All this was about 40 years ago and I'm sure that things have changed a lot n the treatment and care of such people. My mother went into a home before she got really bad and i think that was the best thing for her. She would have hated her children feeding her and cleaning her but if those personal tasks were undertaken by the staff in the home, that was OK because they wore uniforms and she therefore thought that they were nursing her because she was ill.

My thoughts go out to your brother - he is the one who will need your support. As for your friend, words fail. When my husband was away I had to have one of my dogs put to sleep. My husband told a friend who laughed and said, it's only a dog. I've never forgotten that and no longer feel the same towards her. Your friend's attitude is appalling IMO.

PinkCakes Wed 07-Oct-20 20:47:53

Dinahmo Thanks for all that. I've worked in the care sector for 23 years, and have looked after many people with dementia, so I know what's coming, I think, as does my brother. His wife's aggression is all directed at him - she appears to sometimes confuse him with her 2nd husband, who used to knock her about and steal her money (my brother is her 3rd husband). She's perfectly fine with me, and I don't correct her when she's confused about things, apart from when she says things about my brother which aren't true.

The other woman isn't a friend - she's my husband's sister, who had always been a horrible person (despite being a so-called Christian).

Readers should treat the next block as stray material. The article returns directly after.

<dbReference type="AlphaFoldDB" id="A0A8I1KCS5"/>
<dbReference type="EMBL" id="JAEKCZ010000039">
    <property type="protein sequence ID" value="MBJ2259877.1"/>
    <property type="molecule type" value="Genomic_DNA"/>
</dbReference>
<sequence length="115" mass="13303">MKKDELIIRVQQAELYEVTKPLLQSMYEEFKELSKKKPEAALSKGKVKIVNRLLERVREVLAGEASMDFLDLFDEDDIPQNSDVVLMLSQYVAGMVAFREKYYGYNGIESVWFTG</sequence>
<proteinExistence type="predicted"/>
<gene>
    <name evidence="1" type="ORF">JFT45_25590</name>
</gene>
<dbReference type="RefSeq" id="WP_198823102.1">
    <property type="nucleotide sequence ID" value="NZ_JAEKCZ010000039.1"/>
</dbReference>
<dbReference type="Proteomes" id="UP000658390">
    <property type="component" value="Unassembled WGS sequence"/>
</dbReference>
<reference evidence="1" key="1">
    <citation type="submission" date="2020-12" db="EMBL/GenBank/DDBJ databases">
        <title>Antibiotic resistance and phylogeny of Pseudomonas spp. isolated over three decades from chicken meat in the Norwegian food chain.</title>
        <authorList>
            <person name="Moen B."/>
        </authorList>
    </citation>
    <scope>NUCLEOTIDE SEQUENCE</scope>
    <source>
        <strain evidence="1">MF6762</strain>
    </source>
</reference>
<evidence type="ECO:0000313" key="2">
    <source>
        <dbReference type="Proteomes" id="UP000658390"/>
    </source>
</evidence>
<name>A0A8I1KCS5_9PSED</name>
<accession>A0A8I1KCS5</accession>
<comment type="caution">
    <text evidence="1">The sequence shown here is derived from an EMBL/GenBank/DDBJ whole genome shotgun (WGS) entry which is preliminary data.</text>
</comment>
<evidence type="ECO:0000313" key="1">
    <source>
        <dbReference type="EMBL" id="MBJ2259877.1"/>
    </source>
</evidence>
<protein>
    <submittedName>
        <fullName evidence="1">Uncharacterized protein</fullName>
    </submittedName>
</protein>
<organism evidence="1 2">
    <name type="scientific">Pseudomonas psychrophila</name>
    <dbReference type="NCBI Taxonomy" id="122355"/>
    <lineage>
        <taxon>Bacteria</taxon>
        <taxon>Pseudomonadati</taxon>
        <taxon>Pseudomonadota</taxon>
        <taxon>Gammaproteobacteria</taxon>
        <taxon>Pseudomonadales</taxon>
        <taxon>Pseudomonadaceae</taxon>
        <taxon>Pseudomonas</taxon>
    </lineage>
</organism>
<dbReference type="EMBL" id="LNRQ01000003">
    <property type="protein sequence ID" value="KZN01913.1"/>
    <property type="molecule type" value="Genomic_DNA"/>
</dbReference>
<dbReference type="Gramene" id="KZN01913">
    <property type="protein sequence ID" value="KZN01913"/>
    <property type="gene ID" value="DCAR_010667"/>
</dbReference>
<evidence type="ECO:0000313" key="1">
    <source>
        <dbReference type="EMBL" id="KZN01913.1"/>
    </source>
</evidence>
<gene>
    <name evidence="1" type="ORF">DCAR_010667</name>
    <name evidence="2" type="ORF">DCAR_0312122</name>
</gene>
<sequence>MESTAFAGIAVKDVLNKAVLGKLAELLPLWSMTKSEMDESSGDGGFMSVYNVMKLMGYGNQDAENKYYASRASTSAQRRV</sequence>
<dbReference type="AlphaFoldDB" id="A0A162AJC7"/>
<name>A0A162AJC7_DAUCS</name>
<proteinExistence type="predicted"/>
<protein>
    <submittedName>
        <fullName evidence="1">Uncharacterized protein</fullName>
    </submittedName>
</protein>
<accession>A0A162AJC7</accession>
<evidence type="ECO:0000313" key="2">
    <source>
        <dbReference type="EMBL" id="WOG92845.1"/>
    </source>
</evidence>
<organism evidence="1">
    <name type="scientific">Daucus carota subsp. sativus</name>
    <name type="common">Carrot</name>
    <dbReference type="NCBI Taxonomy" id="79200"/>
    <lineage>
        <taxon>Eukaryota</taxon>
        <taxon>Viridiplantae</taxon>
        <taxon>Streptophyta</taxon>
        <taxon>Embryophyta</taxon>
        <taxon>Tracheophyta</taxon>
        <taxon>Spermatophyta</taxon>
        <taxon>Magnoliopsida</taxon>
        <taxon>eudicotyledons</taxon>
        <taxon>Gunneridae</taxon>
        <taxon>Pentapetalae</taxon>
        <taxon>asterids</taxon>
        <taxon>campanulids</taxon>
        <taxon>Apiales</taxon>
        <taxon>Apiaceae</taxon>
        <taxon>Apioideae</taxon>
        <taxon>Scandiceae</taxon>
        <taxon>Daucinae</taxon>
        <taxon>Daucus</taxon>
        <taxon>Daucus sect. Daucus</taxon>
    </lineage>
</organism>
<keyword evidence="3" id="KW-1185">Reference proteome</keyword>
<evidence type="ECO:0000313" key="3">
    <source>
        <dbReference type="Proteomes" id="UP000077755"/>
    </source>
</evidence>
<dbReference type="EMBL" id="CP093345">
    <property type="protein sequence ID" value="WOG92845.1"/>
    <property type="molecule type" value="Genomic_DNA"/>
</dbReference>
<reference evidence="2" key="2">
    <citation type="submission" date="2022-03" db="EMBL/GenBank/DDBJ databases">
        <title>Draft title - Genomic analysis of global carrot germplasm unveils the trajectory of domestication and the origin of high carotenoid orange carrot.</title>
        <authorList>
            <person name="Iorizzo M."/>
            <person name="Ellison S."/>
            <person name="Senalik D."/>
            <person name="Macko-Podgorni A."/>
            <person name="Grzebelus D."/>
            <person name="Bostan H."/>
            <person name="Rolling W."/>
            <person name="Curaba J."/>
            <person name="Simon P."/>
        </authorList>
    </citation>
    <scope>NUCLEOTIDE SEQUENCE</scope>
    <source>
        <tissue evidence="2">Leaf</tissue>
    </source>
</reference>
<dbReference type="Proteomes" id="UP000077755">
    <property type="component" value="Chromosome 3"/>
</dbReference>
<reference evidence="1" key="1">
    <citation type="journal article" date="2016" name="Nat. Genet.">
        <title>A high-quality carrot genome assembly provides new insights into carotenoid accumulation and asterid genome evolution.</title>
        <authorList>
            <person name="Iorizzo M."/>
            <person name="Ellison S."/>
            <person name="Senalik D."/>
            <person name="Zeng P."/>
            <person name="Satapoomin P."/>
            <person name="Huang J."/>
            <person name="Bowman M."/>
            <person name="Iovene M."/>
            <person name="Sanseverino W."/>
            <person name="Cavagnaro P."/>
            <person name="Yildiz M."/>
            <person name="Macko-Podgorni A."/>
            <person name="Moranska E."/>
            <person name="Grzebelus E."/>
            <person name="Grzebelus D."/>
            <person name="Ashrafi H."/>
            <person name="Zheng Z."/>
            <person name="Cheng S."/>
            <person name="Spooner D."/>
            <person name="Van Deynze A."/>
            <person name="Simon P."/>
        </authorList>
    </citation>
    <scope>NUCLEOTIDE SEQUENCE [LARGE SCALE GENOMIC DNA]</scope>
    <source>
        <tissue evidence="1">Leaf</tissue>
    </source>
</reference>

I know what you mean when you say someone said "it's only a dog". A couple of people said something similar when my beloved cat had to be put to sleep. Those people are unfeeling bastards, and I won't have them in my life again.

V3ra Wed 07-Oct-20 21:12:43

PinkCakes with your carer's background I'm sure you're well aware but just to say make sure your brother sets up the two Powers of Attorney for his wife while she's hopefully still able to agree, and applies for any help and support going.
My Dad struggled on looking after my Mum on his own for longer than was good for him.
I know you're there for them as well but it really is a time to get whatever help is available in place for all of you.
Such a shame for your lovely sister-in-law.

As for your husband's sister, well what can you say?